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Politics

FBI Alleges Hawaiian Defense Contractor Made Illegal Donations To Susan Collins Campaign

Susan Collins
Sarah Silbiger
/
AP
Sen. Susan Collins, R-Maine, speaks during a Senate Appropriations subcommittee on Commerce, Justice, Science, and Related Agencies hearing on the proposed budget for fiscal year 2022 for the Office of the U.S. Trade Representative on Capitol Hill on Wednesday, April 28, 2021, in Washington.

The FBI is investigating a Hawaiian defense contractor for allegedly making illegal donations to Republican U.S. Sen. Susan Collins’ reelection campaign and a super PAC that supported her.

A search warrant recently unsealed by the U.S. District Court in Washington, D.C. alleges that Martin Kao and business partner Clifford Chen created a phony company to hide donations from Kao's Navatek defense firm and also reimbursed family members for contributions that they made themselves.

The donations to the pro-Collins super PAC totaled $150,000, while direct donations to Collins' reelection campaign were about $45,000.

If proven, the donations could violate two federal laws, one barring campaign donations made in the name of another and a second prohibiting contractors with the federal government from making political contributions.

In 2019, Navatek, which has an office in Maine, received an $8 million defense contract that Collins championed alongside Kao during a press event in Portland.

A spokeswoman for Collins said the senator's reelection campaign had "no knowledge of anything alleged" in the FBI search warrant.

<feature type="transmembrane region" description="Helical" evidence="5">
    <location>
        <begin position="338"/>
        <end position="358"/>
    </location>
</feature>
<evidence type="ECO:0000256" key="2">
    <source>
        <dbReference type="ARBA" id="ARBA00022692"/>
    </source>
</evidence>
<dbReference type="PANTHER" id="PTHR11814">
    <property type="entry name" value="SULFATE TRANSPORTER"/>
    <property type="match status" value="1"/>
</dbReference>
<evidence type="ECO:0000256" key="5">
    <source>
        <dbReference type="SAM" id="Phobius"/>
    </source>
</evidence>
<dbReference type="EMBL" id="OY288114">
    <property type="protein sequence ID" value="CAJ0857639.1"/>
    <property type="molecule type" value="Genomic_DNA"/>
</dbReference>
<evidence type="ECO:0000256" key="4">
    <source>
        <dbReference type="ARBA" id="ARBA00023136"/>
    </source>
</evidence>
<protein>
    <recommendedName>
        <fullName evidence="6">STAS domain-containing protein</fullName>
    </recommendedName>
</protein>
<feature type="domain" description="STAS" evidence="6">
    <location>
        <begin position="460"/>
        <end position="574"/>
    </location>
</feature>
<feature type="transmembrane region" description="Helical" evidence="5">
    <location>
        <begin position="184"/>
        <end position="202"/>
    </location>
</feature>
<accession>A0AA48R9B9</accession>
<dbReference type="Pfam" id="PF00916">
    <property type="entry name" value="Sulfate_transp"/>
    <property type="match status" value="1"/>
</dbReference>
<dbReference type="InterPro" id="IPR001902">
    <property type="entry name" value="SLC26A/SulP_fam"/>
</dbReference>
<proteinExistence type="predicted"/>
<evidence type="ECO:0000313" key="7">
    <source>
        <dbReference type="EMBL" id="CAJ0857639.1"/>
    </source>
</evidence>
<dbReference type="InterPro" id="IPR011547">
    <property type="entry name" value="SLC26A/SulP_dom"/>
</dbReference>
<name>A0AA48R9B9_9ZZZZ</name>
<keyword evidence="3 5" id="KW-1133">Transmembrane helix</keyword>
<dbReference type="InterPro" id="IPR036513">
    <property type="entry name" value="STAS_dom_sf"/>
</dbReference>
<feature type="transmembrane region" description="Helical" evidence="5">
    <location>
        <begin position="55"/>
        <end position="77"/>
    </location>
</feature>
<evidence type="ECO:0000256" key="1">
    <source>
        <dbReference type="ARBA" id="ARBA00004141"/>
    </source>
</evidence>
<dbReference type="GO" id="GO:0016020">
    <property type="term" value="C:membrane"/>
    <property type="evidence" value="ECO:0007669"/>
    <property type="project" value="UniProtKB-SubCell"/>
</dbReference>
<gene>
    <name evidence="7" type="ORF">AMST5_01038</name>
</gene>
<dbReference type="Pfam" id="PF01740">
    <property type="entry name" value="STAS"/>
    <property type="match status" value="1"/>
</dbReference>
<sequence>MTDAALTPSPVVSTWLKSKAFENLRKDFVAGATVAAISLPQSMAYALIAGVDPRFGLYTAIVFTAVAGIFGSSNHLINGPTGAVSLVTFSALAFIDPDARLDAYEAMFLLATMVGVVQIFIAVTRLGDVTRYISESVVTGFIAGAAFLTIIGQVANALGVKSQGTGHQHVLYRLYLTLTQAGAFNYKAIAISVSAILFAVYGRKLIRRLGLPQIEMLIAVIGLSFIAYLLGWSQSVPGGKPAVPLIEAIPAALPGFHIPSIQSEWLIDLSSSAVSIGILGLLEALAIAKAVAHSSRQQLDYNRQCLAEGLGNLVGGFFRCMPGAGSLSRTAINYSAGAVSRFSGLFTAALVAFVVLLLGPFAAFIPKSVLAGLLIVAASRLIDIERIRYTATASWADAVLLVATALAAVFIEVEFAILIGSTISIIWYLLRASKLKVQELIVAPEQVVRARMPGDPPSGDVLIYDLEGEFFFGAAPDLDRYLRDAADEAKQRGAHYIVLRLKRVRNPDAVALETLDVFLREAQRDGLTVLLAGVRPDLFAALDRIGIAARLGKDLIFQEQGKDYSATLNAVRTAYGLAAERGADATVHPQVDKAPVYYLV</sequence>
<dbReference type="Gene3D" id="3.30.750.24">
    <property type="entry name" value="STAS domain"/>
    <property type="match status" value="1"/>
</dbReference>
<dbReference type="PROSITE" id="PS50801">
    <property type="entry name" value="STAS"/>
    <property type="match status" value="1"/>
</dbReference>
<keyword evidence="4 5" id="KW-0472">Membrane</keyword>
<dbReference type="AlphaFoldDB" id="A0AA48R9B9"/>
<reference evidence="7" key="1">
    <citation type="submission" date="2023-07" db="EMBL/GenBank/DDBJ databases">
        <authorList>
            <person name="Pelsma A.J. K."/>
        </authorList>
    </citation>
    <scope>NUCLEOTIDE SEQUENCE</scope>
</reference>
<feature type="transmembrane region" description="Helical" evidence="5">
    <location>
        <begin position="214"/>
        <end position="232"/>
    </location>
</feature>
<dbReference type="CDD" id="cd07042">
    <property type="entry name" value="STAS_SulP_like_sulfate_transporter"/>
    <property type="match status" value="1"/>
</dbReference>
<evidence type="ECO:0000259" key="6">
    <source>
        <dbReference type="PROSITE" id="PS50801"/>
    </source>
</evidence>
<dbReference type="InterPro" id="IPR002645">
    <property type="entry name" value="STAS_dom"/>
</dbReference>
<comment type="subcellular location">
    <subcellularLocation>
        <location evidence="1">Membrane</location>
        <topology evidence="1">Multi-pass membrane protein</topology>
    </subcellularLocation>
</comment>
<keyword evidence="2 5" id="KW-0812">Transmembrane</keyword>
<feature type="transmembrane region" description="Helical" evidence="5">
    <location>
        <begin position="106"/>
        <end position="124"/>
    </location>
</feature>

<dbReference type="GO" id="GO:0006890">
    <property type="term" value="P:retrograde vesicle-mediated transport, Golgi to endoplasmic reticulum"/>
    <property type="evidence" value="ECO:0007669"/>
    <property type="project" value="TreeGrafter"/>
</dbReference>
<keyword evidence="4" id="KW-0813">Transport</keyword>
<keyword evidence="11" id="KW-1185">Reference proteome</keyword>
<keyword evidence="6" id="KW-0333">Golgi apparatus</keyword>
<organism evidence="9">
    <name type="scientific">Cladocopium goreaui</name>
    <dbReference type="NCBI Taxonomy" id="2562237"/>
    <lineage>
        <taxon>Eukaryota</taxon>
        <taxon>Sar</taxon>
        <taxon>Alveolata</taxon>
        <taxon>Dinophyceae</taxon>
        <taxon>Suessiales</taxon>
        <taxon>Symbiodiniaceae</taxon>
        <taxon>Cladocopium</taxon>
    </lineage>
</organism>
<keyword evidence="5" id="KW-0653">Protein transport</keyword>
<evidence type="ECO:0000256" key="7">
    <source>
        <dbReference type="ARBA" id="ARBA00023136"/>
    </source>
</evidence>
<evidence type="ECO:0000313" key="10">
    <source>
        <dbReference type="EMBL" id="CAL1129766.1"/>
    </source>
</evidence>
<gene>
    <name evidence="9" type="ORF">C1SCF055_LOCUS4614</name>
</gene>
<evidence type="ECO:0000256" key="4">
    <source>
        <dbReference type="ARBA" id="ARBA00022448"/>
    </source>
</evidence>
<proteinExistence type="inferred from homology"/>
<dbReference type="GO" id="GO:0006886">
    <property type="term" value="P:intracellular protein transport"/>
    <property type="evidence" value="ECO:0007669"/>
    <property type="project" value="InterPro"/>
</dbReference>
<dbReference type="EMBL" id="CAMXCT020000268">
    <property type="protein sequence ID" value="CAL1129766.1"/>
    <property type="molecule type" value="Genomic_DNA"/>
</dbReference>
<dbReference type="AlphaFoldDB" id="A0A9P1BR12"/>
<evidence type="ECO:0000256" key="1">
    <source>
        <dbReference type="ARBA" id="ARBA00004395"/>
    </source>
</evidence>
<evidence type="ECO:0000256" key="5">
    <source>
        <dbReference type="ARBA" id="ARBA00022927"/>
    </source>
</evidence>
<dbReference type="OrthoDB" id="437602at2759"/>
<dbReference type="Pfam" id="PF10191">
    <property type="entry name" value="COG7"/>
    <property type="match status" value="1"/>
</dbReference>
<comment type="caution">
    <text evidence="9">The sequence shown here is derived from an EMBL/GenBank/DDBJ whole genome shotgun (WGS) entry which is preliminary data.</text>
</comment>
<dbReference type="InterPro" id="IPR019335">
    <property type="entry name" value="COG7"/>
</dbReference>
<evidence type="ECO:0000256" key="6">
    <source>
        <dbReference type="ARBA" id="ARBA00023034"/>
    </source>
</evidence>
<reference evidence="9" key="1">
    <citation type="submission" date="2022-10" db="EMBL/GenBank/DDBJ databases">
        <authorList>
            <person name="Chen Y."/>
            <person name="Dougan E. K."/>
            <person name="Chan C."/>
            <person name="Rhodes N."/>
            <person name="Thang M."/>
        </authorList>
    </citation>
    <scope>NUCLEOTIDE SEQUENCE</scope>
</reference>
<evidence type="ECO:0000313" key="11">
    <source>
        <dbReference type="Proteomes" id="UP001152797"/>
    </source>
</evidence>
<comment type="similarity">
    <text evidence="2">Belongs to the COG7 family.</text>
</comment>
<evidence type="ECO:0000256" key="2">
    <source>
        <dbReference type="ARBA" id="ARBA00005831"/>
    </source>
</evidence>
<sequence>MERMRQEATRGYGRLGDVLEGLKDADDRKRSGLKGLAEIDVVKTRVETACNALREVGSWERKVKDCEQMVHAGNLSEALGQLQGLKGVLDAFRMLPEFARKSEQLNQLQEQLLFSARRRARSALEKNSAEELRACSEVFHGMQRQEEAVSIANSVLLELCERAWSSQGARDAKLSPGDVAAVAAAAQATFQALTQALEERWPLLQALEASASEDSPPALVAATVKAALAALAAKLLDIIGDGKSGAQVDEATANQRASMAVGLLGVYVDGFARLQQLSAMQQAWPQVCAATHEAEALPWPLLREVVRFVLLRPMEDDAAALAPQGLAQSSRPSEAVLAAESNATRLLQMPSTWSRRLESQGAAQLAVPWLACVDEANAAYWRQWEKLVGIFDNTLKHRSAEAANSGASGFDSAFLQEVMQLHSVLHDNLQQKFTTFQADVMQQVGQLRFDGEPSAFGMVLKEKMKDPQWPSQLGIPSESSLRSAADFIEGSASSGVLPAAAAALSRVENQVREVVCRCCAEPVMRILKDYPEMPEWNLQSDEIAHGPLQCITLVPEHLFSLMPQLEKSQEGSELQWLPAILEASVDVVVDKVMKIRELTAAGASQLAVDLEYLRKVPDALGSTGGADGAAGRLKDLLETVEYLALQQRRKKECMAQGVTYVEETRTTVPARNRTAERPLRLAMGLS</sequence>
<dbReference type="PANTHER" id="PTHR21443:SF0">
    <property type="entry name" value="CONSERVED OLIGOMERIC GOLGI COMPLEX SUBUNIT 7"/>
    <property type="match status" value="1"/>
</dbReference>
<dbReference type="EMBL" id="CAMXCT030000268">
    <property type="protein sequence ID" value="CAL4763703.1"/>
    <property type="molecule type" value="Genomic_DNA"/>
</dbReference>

Nothing in the warrant indicates that Collins' campaign was aware of the scheme.

Some of the evidence submitted by the FBI special agent to justify the warrant indicates that Kao told associates with the pro-Collins 1820 PAC to expect donations from a limited liability company — the same one he allegedly used to hide Navatek donations.

Brendan Fischer, with the Campaign Legal Center, a campaign finance watchdog, noted that super PACs are not allowed to accept contributions when they know they're being made in the name of another.

Super PACs are required to operate separately from candidate campaigns. There's nothing in the warrant suggesting that wasn't the case last year, nor does it suggest Collins' campaign is under investigation.

The FBI probe appears to stem from a separate charge against Kao that he defrauded the Paycheck Protection Program, the federal pandemic relief initiative that Collins helped author and that helped her successful reelection bid last year.

However, the straw donor scheme was flagged well before Kao was arrested last fall for alleged violations of that program.

The Campaign Legal Center filed a complaint in February of last year with the Federal Elections Commission alleging that Kao created a phony company to hide Navatek donations to the 1820 PAC, a group that spent nearly $12 million boosting Collins' reelection bid with mostly attack ads against Democratic challenger Sara Gideon.

The FEC has not adjudicated that complaint, but the FBI warrant and accompanying evidence appears to validate the Campaign Legal Center's assertions.

The FBI special agent used the warrant to seize cellphones that belonged to Kao and Chen as well as other evidence, according to court documents.